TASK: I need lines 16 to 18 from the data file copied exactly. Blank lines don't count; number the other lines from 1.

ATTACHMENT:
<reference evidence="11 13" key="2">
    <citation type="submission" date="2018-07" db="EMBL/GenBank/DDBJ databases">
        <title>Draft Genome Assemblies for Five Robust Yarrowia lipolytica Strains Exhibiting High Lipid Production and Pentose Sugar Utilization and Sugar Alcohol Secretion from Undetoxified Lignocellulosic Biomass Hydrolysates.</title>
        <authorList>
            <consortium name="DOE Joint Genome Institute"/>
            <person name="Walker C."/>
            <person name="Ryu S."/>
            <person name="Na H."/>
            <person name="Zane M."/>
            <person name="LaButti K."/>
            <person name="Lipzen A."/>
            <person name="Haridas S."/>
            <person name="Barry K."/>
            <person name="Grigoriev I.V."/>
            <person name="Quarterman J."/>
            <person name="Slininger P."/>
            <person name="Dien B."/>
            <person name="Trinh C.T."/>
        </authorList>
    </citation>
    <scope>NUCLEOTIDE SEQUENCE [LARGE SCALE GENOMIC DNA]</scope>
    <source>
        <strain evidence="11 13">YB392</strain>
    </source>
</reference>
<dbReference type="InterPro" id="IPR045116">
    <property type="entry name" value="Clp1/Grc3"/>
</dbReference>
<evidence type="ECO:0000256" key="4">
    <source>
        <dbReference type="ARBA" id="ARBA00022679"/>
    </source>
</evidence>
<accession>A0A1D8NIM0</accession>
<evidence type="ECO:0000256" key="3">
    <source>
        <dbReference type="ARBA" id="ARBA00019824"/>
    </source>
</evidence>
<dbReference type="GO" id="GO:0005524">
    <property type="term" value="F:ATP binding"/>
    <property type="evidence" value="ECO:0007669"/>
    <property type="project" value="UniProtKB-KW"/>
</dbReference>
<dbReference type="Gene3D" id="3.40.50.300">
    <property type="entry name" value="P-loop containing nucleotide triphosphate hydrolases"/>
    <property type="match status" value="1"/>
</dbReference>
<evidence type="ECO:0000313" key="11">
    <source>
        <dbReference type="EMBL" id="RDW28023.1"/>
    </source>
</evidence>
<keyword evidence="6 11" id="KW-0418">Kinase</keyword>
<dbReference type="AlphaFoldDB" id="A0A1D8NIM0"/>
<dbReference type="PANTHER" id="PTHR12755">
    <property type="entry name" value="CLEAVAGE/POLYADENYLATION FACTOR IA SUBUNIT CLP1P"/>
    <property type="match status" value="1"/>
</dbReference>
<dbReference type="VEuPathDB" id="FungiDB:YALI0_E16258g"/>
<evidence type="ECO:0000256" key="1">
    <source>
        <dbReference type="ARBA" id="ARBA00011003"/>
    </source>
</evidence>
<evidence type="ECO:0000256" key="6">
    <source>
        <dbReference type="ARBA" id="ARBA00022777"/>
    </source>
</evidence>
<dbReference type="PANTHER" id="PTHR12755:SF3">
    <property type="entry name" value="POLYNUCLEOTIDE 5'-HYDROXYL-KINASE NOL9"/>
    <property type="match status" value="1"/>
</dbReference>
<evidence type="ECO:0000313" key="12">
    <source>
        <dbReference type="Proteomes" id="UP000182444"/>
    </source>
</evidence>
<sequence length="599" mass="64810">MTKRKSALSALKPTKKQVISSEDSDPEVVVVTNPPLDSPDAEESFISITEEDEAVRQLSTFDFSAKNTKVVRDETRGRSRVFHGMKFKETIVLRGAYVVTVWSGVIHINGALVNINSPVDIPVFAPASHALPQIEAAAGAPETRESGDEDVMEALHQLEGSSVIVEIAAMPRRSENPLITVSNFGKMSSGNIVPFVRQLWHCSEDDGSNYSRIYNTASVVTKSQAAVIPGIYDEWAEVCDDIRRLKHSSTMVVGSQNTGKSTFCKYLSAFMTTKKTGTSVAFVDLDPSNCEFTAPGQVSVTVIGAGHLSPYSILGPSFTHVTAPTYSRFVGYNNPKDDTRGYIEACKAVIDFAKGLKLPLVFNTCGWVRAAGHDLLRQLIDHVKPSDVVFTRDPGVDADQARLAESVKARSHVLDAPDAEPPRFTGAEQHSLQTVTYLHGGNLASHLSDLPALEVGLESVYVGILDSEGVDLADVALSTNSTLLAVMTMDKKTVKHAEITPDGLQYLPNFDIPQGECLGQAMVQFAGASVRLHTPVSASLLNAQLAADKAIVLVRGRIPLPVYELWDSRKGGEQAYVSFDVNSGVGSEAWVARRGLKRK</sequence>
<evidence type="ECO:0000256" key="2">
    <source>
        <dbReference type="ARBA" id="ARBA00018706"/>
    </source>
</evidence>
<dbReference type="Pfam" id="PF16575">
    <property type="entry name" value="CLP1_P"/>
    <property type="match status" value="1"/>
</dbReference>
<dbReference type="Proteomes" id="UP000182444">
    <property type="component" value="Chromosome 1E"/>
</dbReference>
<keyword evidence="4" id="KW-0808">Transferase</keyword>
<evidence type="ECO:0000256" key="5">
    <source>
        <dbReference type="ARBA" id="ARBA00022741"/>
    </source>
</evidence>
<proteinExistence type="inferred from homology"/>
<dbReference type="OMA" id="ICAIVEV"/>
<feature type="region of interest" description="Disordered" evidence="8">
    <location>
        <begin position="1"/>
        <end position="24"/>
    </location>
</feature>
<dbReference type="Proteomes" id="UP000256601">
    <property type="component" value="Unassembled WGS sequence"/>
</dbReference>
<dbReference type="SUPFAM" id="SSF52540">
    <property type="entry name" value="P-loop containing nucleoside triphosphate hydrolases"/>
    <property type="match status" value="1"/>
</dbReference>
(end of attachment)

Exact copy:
            <person name="Slininger P."/>
            <person name="Dien B."/>
            <person name="Trinh C.T."/>